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December 14, 2018

Uhuru: Officers who approved illegal land allocations be charged

President Uhuru Kenyatta and Royal Group of Companies director Yusuf Hassanali during the inauguration of Prism Towers in Upper Hill, Nairobi, yesterday  /pscu
President Uhuru Kenyatta and Royal Group of Companies director Yusuf Hassanali during the inauguration of Prism Towers in Upper Hill, Nairobi, yesterday /pscu
President Uhuru Kenyatta yesterday told state agencies to prosecute officials found culpable of allocating riparian and public utility land to private developers.
“We shall go after all those who issued the illegal permits, be they county or national government officials. All those who gave permits will be prosecuted,” he said.
Last evening, DPP Noordin Haji directed DCI Geoffrey Kinoti to immediately start investigations to establish the circumstances, procedures and persons who irregularly and/or illegally issued the approvals for the construction of any building or structure on riparian land.
“The progress report together with duplicate police files should be forwarded to my office for further direction after every 21 days,” said Haji.
 Among those targeted are Nairobi City County and Nema officials for their roles. Others likely to be affected are owners of structures, Ministry of Land officials, architects, contractors, lawyers and surveyors.
Uhuru said revocation of the titles and reclamation of the riparian and public land is part of the proactive efforts by his administration to decisively deal with runaway corruption.
“We must discourage corruption and encourage county governments to demolish properties on riparian land,” Uhuru said as he launched Prism Towers in Upper Hill, Nairobi.
The 34-storey building joins the league of the city’s tallest skyscrapers among them Times Towers ( 34 storeys), UAP Old Mutual Tower ( 33 ) and Britam Tower ( 32 ).  Uhuru said structures on Nairobi’s riparian land are responsible for flooding during the rain, leading to loss of lives and destruction of property.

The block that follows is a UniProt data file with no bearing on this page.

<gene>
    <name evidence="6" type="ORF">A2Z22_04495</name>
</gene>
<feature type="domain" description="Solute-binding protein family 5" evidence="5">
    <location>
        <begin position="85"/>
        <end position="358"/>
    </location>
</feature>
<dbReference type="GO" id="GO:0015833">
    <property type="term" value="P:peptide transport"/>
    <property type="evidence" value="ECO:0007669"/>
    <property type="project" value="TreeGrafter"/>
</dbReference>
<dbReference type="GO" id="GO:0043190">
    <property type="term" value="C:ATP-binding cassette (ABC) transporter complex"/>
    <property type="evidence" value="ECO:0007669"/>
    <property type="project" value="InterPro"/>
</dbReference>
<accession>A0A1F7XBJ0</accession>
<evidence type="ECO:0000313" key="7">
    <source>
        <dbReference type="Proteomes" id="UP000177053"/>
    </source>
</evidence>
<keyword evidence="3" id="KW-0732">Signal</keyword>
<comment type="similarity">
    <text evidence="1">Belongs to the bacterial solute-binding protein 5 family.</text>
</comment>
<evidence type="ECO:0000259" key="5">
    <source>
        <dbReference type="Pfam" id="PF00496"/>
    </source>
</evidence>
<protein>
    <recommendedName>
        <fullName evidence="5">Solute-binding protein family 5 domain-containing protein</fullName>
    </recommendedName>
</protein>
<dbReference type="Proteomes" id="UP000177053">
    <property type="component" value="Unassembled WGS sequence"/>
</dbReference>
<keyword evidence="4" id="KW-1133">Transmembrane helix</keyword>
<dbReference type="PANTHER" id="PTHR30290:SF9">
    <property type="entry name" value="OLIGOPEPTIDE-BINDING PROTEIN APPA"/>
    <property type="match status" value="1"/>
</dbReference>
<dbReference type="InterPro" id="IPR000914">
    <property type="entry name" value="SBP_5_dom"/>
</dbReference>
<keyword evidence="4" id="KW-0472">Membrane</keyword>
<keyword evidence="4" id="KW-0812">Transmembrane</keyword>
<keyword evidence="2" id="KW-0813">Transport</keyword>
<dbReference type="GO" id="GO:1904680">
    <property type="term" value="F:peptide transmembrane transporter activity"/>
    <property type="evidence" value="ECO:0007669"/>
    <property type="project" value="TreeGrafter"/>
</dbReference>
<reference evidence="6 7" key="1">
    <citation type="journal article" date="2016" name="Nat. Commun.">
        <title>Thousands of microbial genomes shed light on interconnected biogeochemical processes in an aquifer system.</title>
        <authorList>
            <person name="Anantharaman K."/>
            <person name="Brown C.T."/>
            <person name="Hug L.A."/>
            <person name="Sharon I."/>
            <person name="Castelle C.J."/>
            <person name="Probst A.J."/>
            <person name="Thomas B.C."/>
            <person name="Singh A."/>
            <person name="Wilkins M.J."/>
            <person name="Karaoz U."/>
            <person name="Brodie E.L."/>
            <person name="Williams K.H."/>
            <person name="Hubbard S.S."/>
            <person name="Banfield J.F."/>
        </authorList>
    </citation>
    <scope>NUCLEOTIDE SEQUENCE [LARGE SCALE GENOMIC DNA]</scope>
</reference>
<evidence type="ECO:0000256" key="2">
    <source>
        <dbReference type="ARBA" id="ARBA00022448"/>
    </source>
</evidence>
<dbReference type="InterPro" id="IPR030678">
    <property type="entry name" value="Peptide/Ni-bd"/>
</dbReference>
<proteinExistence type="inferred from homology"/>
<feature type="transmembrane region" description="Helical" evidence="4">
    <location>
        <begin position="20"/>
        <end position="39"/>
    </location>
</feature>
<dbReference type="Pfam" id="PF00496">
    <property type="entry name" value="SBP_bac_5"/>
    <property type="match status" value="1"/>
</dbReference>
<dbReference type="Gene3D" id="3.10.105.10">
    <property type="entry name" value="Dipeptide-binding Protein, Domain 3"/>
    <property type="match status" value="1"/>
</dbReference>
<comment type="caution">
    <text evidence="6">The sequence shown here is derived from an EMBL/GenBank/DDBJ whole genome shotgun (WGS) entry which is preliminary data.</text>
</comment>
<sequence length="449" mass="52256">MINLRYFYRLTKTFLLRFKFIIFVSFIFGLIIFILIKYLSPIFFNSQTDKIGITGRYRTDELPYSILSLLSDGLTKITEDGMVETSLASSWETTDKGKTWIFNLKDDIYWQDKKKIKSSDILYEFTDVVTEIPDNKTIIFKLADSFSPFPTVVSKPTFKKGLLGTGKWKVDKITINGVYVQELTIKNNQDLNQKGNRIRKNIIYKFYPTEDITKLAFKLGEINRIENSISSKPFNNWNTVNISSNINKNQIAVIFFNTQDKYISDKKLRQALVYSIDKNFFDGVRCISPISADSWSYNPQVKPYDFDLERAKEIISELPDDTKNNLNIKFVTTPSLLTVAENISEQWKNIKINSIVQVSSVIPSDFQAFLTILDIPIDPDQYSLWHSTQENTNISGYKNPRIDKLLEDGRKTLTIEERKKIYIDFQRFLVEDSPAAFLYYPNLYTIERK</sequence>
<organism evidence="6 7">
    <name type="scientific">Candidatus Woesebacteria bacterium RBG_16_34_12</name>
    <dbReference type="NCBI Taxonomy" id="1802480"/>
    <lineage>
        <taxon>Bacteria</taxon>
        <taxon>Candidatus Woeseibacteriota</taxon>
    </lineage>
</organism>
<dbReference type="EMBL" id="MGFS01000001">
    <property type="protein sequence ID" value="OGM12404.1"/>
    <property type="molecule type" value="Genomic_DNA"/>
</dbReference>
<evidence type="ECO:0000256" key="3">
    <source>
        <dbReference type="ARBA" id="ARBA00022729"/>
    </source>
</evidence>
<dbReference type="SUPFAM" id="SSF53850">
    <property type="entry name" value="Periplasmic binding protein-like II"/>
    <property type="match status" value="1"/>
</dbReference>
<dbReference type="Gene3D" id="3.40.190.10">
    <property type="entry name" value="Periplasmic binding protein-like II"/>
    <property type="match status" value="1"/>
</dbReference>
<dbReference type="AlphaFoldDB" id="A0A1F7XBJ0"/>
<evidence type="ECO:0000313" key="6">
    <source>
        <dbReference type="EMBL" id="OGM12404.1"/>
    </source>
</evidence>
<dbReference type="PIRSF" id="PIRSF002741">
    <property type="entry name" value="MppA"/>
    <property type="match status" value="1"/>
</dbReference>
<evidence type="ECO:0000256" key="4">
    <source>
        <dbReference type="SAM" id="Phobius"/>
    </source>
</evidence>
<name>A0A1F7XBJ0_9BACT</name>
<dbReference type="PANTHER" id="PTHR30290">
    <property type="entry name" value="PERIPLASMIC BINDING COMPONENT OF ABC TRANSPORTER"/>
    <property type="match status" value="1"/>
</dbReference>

The demolition of structures on riparian land started with a petrol station and Java restaurant in Kileleshwa on Monday and continued to the multi-million shilling Southend Mall at the junction of Lang’ata-Mbagathi roundabout.
Several others including Ukay Centre, whose proprietors rushed to court yesterday, are lined up for demolition.
Nairobi governor Mike Sonko said the county government will continue to crackdown on structures that violate building laws to “correct mistakes of the past”. He said nobody will be spared.
“It doesn’t matter how well-connected you are. If you have built on a road reserve or waterway, that structure has to go down, including my own parcel that I bought in Buruburu,” he said.
 Sonko said about an acre of his land is part of an access road and the county will start by demolishing the wall. “I will not allow impunity to thrive under my watch,” Sonko said.
“I better be a one-term governor and leave a legacy than entertain grabbing of public land.”
He asked Nairobi residents to remove their valuables from public utilities and listed over 15 properties that will be repossessed by the county.
“The law should not be applied selectively,” Sonko said.
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